Eight arrested during sweep at Petaluma homeless camps

In the latest effort to curb a growing problem with illegal camps, Petaluma police swept through local homeless camps this week and warned transients to clear out.

Eight people were arrested during the operation for a variety of crimes, including trespassing and illegal camping, Lt. Ken Savano said.

Officers discovered two new camps and posted signs warning people against trespassing. They handed out information pamphlets about homeless services in the city to individuals they contacted and warned five people to leave the camps.

While the city has cleaned up more than 100 homeless camps in recent years, a survey identified 34 illegal camps throughout Petaluma.

“With 34 active encampments, the Police Department is finding it difficult to patrol, enforce, and cleanup these sites that become a haven for illegal activity and dumping,” police said in a statement.

Those arrested or cited included a 32-year-old Petaluma man who had managed to build a large camp along Willow Brook Creek near Old Redwood Highway in the month since his last arrest in connection with illegal camping, Savano said.

Steven Alves was previously arrested March 25 at Corona Road near an overpass of Highway 101, Savano said. After the March 25 arrest, the Police Department arranged for a team to return to the site and clean it up, which required heavy equipment.

“We just finished cleaning his old camp at Corona Road and the highway overpass, and now the same person has relocated to Willow Brook Creek and created a whole other set of environmental and public safety and dumping issues,” Savano said.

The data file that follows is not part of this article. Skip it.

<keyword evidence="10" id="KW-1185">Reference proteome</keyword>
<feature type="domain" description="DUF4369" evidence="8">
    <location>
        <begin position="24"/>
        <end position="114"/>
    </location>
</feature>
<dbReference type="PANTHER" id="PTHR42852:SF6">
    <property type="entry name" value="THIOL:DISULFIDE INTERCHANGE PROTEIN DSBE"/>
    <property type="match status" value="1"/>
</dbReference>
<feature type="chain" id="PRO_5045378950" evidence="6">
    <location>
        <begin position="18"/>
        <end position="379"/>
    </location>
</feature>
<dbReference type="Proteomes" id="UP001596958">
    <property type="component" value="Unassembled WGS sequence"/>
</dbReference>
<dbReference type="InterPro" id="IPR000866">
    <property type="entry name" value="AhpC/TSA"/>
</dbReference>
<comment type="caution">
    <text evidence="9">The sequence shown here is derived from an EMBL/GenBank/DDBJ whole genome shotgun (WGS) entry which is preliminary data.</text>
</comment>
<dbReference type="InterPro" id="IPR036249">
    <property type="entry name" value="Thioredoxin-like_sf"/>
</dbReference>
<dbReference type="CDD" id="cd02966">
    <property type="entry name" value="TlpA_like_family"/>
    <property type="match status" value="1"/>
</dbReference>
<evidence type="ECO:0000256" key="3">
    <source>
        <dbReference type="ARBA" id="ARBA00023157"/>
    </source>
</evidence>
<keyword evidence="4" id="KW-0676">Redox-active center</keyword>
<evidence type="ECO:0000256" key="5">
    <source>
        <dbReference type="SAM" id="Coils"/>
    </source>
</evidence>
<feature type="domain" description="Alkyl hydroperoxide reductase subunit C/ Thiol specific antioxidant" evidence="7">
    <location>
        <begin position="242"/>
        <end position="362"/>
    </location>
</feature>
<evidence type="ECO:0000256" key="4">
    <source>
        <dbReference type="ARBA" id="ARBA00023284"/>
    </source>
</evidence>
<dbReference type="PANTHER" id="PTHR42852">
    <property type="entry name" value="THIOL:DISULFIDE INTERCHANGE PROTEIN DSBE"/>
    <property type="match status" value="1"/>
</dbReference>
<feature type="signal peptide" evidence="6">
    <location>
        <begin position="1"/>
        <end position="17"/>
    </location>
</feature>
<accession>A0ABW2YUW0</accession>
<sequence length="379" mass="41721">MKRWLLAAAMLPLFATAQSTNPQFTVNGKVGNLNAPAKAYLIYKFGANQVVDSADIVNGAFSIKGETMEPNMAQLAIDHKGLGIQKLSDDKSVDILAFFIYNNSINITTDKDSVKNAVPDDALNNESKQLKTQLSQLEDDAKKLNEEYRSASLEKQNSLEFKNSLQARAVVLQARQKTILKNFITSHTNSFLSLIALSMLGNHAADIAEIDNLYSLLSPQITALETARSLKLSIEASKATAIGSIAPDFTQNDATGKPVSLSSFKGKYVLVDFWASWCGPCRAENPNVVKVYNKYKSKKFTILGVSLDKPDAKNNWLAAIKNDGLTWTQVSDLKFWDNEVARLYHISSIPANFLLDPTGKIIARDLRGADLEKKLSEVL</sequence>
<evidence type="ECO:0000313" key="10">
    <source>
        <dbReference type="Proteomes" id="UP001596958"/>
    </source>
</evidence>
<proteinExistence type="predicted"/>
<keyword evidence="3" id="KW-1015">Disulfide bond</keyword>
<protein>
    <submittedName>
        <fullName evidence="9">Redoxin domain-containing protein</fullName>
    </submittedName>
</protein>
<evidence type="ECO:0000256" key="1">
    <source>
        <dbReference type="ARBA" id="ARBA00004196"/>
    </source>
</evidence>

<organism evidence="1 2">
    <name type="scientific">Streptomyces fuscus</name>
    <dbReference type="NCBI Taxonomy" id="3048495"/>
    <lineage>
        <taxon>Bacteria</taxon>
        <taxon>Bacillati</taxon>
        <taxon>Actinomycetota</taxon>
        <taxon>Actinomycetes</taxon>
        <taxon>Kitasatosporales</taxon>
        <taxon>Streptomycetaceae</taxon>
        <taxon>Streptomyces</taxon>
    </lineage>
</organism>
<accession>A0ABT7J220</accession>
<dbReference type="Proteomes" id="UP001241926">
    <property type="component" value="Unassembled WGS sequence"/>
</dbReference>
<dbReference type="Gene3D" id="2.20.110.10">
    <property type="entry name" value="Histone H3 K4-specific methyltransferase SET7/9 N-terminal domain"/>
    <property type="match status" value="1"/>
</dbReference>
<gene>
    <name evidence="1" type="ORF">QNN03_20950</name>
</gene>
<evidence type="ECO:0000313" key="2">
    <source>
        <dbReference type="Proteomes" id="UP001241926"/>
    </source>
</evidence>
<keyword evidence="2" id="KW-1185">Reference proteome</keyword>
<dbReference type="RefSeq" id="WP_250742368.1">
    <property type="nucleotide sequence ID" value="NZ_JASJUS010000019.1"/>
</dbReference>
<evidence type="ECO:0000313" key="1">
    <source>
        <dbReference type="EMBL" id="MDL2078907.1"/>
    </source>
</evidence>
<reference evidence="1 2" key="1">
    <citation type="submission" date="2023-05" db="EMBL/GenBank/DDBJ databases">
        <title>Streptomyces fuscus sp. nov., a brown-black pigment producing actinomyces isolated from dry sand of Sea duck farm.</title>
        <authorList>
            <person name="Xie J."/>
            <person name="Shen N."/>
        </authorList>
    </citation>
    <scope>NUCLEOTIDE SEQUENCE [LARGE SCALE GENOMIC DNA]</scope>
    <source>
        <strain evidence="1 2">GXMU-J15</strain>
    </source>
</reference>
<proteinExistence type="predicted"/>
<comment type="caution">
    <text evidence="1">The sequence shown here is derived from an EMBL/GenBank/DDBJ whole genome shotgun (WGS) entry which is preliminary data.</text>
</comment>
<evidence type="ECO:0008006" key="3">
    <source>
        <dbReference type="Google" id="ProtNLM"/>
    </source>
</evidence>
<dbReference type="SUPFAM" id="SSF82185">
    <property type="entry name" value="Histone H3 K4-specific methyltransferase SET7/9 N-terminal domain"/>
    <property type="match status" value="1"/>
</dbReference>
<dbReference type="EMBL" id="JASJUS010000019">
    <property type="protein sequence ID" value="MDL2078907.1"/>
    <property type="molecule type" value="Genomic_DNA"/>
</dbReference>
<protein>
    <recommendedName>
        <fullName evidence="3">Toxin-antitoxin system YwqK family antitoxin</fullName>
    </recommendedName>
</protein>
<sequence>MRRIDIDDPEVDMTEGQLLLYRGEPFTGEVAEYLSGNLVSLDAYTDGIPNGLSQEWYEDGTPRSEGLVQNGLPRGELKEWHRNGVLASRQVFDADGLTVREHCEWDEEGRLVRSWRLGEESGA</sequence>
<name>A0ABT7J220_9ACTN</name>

Cleanup is the biggest challenge, particularly with camp trash and human waste in close proximity to the city’s creeks.

A special team of officers goes out periodically to homeless camps to give out information about homeless services, warns people to vacate the area and sometimes makes arrests. The Police Department then arranges for cleanup to be done by a probation work crew, public works staff or volunteers.

“We’re not keeping up with the problem,” Savano said. “We don’t have the resources to go out and clean up the day we do enforcement.”

Police also were investigating the origin of a high-end bicycle they found during their sweep of encampments, Savano said.

The other camps police visited Tuesday include settlements near Lynch Creek and North McDowell Boulevard, an area near the old Sunset Line & Twine Building off Lakeville Street and the Pomeroy Lot on Hopper Street near the Petaluma River.

Camping in Petaluma is illegal unless at an approved and permitted campground. Savano urged residents to contact police about homeless camp concerns at 778-4372.

You can reach Staff Writer Julie Johnson at 521-5220 or julie.? ?On Twitter @jjpressdem.

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